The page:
Tuesday’s Literary Lunch was the first without Jeremy Lewis, who Harry Mount described in his address as ‘the patron saint of The Oldie’. It was the third lunch to feature former Home Secretary, Alan Johnson. He said, ‘I love coming here. I can use the same material as before because half the audience have kicked the bucket and the other half have forgotten what I said.’ We will be taking a two-lunch sabbatical to the Savile Club before returning to the splendour of Simpson’s – with its classical frescoes and meringue-coloured ceiling – for the July lunch. The Savile has one of Mayfair’s finest rococo interiors, with its terrific staircase, ‘originally conceived as a single majestic sweep of space’ in the Louis XVI style.
The lunch was covered in Tuesday’s blog, and picked up in the Times Diary, but I shall recall a few anecdotes for your amusement.
Alan Johnson recounted a historic exchange between Churchill and John Foster Dulles, President Eisenhower’s Secretary of State, in the downstairs dining room of Simpson’s, in the bleak post-war period of 1953. Johnson explained: ‘I’ll say again, as I said on my very first appearance here … after a five-course dinner, Churchill pushed his chair back, undid the top button on his trousers and lit a cigar, when Foster Dulles made the mistake of leaning over, patting him on his extended stomach, and enquiring: ‘Hey Winny, what are you going to call the baby?’ to which Churchill replied, ‘If it’s a boy, I’ll call it George after our recently departed King George VI. If it’s a girl I’ll call her Elizabeth, after our ravishing queen. If it’s wind, which I strongly suspect it is, I’ll call it John Foster Dulles.’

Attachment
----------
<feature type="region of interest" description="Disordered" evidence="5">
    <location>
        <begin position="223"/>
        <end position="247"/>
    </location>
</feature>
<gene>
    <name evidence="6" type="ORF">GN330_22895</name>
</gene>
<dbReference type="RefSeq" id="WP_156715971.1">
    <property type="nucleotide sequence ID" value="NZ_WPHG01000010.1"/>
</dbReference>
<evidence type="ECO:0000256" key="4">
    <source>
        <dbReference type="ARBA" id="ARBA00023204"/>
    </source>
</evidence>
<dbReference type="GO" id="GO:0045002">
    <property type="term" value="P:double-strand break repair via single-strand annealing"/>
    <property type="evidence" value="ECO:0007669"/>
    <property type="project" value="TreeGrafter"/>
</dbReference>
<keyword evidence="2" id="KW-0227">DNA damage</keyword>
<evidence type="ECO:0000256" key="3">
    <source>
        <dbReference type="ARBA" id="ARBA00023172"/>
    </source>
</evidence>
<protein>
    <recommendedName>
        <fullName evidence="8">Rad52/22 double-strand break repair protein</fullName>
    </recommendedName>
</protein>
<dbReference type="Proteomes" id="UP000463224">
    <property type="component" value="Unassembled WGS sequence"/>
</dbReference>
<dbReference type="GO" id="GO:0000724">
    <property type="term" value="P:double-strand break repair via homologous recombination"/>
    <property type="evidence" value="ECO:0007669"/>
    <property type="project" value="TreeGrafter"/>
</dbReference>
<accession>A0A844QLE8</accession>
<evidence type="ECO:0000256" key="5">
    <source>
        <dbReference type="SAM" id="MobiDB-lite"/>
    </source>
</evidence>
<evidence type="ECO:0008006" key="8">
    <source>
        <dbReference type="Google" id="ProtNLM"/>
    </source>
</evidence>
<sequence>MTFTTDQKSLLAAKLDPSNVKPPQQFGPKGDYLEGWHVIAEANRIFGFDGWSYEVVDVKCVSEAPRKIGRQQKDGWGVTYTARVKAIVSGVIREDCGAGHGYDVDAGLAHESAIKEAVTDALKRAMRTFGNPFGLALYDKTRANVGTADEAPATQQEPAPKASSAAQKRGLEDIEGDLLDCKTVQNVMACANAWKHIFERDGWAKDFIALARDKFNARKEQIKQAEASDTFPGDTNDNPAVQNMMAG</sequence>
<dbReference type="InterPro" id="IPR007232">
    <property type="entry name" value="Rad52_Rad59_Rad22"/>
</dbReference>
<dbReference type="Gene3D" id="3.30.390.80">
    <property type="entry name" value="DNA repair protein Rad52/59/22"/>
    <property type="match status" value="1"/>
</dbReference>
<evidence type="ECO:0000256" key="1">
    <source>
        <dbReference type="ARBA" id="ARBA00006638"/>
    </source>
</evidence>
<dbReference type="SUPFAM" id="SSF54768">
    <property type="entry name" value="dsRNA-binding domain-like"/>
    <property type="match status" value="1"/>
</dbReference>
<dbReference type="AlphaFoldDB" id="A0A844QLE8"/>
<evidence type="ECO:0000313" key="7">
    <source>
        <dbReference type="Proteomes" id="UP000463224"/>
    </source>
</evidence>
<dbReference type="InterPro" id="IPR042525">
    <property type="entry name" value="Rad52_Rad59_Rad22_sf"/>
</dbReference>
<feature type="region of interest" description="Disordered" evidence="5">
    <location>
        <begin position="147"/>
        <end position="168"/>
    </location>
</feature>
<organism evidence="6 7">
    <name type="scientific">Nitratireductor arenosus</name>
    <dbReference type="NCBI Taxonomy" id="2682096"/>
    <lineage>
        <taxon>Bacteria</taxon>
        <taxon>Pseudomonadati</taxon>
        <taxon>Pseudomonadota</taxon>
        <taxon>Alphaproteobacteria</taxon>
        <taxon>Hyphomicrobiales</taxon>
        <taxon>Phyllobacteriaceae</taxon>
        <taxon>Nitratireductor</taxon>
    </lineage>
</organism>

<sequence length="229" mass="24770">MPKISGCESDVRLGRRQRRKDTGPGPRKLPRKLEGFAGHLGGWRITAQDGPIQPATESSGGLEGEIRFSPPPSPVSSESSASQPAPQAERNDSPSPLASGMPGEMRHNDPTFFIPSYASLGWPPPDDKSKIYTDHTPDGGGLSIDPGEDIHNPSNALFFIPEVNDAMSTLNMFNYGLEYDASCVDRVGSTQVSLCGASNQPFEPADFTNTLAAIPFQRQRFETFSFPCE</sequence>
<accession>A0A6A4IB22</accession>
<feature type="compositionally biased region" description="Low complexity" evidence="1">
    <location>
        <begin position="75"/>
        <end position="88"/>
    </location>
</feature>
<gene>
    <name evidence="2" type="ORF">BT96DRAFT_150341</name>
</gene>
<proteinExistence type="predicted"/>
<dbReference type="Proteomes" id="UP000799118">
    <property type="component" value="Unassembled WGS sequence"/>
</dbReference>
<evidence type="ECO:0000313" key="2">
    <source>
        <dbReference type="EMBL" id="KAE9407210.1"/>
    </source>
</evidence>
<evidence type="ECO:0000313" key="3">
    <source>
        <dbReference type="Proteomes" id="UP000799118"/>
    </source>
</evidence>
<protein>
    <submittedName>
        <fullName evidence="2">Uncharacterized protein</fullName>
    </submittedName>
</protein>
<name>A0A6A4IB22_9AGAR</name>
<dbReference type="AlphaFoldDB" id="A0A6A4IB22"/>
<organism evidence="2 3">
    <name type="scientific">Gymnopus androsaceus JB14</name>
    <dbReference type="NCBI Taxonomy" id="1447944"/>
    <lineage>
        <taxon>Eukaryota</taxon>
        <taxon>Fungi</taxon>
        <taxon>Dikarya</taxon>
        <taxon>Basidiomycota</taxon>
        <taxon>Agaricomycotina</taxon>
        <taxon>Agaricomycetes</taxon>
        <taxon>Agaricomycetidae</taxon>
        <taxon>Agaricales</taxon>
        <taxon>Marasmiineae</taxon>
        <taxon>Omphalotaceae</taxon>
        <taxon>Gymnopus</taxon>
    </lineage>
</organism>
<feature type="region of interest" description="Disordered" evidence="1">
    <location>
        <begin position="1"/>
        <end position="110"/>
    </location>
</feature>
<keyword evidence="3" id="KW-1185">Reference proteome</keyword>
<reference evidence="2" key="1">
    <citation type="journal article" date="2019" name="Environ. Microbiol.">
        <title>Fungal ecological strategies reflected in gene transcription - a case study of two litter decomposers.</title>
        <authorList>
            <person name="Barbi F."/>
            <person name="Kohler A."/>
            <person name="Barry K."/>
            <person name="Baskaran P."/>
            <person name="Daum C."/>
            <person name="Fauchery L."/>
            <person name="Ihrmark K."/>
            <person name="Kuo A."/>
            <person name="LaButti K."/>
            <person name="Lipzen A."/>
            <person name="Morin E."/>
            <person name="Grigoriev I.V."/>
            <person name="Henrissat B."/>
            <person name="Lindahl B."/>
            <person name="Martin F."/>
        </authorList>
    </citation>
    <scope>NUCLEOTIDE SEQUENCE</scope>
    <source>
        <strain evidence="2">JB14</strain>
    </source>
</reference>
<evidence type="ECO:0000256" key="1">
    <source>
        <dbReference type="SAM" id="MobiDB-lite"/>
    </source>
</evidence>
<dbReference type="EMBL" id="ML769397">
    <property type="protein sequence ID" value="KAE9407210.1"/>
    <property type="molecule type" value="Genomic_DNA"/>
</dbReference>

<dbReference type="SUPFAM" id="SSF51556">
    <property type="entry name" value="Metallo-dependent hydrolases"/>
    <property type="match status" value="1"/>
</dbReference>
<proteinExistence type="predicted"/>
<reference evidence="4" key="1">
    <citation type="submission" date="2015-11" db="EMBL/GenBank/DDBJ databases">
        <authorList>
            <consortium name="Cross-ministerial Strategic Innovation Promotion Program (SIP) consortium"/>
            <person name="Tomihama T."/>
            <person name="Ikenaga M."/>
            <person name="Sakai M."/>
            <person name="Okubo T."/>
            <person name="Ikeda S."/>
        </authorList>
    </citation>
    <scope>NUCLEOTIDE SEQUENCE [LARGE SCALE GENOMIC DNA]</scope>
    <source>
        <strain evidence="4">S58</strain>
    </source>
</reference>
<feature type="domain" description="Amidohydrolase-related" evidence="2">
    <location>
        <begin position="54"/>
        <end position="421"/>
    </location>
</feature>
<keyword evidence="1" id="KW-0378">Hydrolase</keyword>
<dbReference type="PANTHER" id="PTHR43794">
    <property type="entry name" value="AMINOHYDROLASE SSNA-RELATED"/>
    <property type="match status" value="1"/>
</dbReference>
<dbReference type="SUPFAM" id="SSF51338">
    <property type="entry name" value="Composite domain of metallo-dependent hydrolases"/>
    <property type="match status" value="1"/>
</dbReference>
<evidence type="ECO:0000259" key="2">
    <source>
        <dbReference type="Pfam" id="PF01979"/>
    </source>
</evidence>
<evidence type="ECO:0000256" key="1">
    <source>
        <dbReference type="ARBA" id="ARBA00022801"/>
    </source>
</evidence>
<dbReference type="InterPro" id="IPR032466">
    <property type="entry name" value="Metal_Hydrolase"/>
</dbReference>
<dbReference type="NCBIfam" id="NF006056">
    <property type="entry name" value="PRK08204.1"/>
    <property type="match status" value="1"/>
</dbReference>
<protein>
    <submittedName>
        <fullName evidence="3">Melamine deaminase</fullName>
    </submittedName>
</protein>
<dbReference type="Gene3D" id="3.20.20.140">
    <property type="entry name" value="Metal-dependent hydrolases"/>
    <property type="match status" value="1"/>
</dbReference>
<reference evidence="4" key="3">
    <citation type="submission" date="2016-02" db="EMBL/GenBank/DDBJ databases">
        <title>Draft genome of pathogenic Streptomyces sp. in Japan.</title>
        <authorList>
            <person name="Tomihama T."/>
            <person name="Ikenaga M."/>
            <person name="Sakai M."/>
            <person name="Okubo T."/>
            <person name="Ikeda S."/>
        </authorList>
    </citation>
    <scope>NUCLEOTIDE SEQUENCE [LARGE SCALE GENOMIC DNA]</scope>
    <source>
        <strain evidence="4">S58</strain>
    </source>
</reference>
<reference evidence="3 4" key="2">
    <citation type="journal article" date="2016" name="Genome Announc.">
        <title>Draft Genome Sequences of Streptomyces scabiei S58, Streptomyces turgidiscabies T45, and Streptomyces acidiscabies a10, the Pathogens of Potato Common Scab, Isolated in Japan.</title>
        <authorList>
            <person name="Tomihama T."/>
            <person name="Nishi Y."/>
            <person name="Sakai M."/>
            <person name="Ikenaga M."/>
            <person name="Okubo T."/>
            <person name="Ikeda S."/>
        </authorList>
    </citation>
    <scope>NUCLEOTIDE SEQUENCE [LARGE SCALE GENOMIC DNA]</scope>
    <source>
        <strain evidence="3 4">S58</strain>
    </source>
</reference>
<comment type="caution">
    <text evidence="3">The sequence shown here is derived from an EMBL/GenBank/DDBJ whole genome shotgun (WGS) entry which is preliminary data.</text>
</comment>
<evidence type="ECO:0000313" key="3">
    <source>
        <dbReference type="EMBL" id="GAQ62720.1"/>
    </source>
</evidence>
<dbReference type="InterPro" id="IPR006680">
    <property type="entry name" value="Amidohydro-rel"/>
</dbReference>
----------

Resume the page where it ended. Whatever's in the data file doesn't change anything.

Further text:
Johnson also noted that, in his three visits to Simpson’s, there had been a different editor every time. He compared the rate at which The Oldie goes through editors to Ukip ploughing through its leaders. He then added: ‘But, Harry, it’s great that you're here in the interlude before George Osborne finds space in his schedule to take on another job.’
Johnson felt that the EU Referendum and American Presidential election were best summed up in the lyrics of two popular songs. The Eagles' ‘Hotel California’ perfectly encapsulated the problem with Article 50 in the line, ‘You can check out any time you like but you can never leave.’ Then it was Mandy Miller’s seminal pop record of the 1950s, ‘Nellie the Elephant’, that predicted the 45th President of the United States: ‘Nellie the elephant packed her trunk and said goodbye to the circus, off she went with a trumpety trump, trump trump trump’.
Johnson finished with a quote that summed up his view on things: ‘The whole problem with the world, is that the fools and fanatics are so sure of themselves and wiser people so full of doubt’.
Mary Kenny, the Oldie Agony Aunt (pictured above, with host, Barry Cryer), and Christopher Simon Sykes also spoke at the lunch.